Author Topic: In testing phase, new carrier plagued by problems  (Read 420 times)

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SPQR

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In testing phase, new carrier plagued by problems
« on: January 11, 2014, 07:47:49 PM »
By Stars and Stripes

The U.S. Navy’s newest aircraft carrier, a multibillion-dollar behemoth that is the first in a next generation of carriers, is beset with performance problems, even failing tests of its ability to launch and recover combat jets, according to an internal assessment by the Pentagon obtained by the Boston Globe.

The Globe reported Friday that early tests are raising worries that the USS Gerald R. Ford, christened in November, may not meet the Navy’s goal of significantly increasing the number of warplanes it can quickly launch — and could even be less effective than older vessels. The carrier is undergoing testing at a Virginia shipyard and is scheduled for delivery in 2016, with a price tag estimated at more than $12 billion.

At least four crucial components being installed are at risk because of their poor or unknown reliability, states the 30-page testing assessment, which was delivered last month to Secretary of Defense Chuck Hagel and other top Pentagon leaders.

In addition to the launching and landing systems for jet fighters, officials are also concerned about its advanced radar system. It also remains unclear if a key weapons elevator will work as promised.

According to the authors, “Poor reliability of these critical systems could cause a cascading series of delays during flight operations that would affect [the ship’s] ability to generate sorties, make the ship more vulnerable to attack, or create limitations during routine operations,” the Globe reports.

A number of other systems, such as communications gear, meanwhile, are performing at less than acceptable standards, according to the assessment by J. Michael Gilmore, the Pentagon’s director of operational test and evaluation. Gilmore concluded that the Navy has little choice but to redesign key components of the ship.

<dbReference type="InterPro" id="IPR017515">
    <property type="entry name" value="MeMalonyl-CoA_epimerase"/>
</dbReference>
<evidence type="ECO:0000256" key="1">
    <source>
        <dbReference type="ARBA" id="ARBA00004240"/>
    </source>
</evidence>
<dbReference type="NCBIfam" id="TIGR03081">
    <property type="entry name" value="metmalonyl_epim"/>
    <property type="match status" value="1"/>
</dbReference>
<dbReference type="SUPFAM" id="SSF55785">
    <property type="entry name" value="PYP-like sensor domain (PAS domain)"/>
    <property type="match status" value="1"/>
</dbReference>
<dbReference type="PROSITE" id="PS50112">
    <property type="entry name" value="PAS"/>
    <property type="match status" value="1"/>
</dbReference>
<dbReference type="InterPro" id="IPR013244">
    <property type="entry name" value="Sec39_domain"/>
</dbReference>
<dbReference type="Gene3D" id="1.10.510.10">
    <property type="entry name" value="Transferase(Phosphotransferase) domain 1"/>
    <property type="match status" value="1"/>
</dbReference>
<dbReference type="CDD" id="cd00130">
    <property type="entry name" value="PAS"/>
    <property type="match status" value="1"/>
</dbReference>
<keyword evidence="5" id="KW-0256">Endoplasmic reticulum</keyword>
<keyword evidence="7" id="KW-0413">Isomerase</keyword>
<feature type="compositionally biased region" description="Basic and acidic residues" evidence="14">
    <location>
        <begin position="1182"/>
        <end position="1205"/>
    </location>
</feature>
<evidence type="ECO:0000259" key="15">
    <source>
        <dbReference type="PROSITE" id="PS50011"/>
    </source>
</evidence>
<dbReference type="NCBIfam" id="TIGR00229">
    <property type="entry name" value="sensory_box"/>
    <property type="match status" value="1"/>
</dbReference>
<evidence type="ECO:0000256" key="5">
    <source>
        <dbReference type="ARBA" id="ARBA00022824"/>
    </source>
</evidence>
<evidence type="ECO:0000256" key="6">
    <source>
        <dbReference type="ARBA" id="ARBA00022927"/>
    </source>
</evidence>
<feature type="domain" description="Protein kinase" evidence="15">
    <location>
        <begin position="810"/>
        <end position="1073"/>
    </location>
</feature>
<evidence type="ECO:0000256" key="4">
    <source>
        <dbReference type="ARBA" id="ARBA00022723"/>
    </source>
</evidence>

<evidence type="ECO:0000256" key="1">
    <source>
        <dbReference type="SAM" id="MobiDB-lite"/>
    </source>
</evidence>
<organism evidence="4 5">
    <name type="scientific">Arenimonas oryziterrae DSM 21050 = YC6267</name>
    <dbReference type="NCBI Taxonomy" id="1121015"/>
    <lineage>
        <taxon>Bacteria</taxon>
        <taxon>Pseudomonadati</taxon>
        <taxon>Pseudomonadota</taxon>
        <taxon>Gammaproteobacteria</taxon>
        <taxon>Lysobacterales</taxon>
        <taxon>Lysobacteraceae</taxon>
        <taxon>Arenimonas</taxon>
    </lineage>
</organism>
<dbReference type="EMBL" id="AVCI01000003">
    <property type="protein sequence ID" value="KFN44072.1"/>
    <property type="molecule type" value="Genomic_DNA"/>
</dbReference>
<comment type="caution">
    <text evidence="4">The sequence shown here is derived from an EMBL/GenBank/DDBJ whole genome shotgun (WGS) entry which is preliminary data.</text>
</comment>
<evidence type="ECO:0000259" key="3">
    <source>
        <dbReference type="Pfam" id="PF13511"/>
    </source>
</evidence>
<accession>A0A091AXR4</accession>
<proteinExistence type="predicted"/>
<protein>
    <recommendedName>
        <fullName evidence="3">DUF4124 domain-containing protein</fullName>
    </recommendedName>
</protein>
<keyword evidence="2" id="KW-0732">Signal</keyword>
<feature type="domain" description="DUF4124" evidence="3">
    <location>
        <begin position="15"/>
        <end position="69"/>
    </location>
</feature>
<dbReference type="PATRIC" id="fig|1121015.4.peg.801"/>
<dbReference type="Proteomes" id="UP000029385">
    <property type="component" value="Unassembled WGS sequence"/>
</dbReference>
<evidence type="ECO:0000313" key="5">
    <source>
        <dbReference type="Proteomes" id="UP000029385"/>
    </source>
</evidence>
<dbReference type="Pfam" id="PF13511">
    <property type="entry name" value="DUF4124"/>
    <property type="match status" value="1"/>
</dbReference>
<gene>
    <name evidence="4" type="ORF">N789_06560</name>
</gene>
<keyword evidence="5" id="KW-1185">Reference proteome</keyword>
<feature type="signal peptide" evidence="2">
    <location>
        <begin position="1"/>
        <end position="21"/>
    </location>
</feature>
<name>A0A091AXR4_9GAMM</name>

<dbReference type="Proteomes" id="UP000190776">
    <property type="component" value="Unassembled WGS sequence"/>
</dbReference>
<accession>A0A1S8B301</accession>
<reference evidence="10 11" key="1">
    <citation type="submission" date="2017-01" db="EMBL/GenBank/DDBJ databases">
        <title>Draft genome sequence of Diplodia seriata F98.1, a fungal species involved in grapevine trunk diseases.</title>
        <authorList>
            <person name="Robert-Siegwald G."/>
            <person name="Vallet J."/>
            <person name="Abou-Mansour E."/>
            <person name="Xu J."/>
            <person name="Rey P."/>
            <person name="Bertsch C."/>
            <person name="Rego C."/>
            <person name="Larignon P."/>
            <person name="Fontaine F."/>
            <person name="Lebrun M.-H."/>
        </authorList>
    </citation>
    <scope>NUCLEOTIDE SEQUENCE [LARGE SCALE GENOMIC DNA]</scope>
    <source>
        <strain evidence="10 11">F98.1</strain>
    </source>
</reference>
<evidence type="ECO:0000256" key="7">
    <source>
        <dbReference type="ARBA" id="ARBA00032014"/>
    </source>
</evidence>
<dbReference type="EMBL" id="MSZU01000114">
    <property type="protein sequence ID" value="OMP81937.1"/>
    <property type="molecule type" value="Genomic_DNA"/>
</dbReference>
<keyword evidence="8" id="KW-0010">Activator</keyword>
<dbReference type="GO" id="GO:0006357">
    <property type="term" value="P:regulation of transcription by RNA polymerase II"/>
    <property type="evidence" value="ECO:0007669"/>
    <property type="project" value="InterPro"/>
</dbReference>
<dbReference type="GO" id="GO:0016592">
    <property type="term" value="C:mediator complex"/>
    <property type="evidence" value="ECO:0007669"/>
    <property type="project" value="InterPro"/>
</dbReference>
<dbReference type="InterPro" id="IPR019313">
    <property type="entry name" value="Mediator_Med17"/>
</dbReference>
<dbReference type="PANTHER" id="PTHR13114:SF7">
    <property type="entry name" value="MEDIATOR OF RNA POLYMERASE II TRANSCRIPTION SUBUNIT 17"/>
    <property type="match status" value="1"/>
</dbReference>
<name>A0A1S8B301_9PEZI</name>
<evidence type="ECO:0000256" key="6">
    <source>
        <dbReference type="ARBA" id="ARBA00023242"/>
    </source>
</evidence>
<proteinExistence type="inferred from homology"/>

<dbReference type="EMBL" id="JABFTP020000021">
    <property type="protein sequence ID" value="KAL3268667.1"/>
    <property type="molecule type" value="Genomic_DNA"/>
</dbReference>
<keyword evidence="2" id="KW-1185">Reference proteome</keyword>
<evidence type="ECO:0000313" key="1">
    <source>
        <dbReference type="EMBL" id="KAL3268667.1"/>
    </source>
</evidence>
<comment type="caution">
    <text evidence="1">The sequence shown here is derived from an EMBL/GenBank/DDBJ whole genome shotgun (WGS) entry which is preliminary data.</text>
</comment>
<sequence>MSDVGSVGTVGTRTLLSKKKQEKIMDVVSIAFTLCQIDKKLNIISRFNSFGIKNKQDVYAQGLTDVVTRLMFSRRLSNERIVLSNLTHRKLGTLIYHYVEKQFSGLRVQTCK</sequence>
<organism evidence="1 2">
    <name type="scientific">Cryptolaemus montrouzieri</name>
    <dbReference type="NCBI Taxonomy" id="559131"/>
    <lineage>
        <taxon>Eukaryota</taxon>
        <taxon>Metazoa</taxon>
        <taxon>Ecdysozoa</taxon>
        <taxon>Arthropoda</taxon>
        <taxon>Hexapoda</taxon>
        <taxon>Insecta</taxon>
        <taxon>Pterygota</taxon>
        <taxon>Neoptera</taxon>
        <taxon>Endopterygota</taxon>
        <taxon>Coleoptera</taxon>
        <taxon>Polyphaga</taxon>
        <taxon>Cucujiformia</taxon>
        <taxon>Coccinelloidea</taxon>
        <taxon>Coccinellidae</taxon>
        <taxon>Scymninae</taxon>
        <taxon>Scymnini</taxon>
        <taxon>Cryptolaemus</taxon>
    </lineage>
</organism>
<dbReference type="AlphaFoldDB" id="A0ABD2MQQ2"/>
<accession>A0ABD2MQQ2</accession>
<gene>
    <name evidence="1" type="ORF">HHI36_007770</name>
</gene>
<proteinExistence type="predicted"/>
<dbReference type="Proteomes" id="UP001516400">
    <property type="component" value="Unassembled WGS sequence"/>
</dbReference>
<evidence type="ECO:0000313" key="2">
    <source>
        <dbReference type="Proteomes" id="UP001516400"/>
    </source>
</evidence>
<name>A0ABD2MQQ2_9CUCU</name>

Rear Adm. Thomas J. Moore, the program executive officer for aircraft carriers, defended the progress of the ship in an interview and expressed confidence that, in the two years before delivery, the Navy and its contractors will overcome what he acknowledged are multiple hurdles.

“With these new technologies comes a lot of developmental challenges,” Moore, an MIT-trained nuclear engineer, told the Globe. The ship has had its share of critics in the past. The Government Accountability Office, the investigative arm of Congress, found last year that costs had risen 22 percent from original predictions, and recommended delaying construction of a second, the USS John F. Kennedy, until the Navy and its contractors have a better handle on a series of untried technologies.

A third vessel in the new ship class, the USS Enterprise, is in the works, and the Navy could buy up to eight more.

http://www.stripes.com/news/in-testing-phase-new-carrier-plagued-by-problems-1.261377
« Last Edit: January 11, 2014, 07:48:37 PM by SPQR »

Offline Chieftain

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Re: In testing phase, new carrier plagued by problems
« Reply #1 on: January 11, 2014, 08:50:55 PM »
It is difficult to explain just how big of a change the Ford class will be.  Instead of steam powered catapults, the ship will have four EMALS, or Electro Magnetic Aircraft Launching Systems installed.  Essentially it is an electric rail gun that can launch a fully loaded combat jet weighing 70,000 pounds or more to flight speed in 300 feet.

What that means is instead of huge quantities of hotel steam, these catapults require large amounts of electricity.  This eliminates thousands of tons of steel piping and the enormous steam accumulator tanks each steam cat needed to have the volume needed for a launch.  The weight and moment change is significant, and it also changes the entire nuclear plant as well.

Instead of having two large nuclear reactors to generate steam like Nimitz class carriers do, Ford will have a nuclear plant designed to generate the enormous quantities of electricity the ship will require.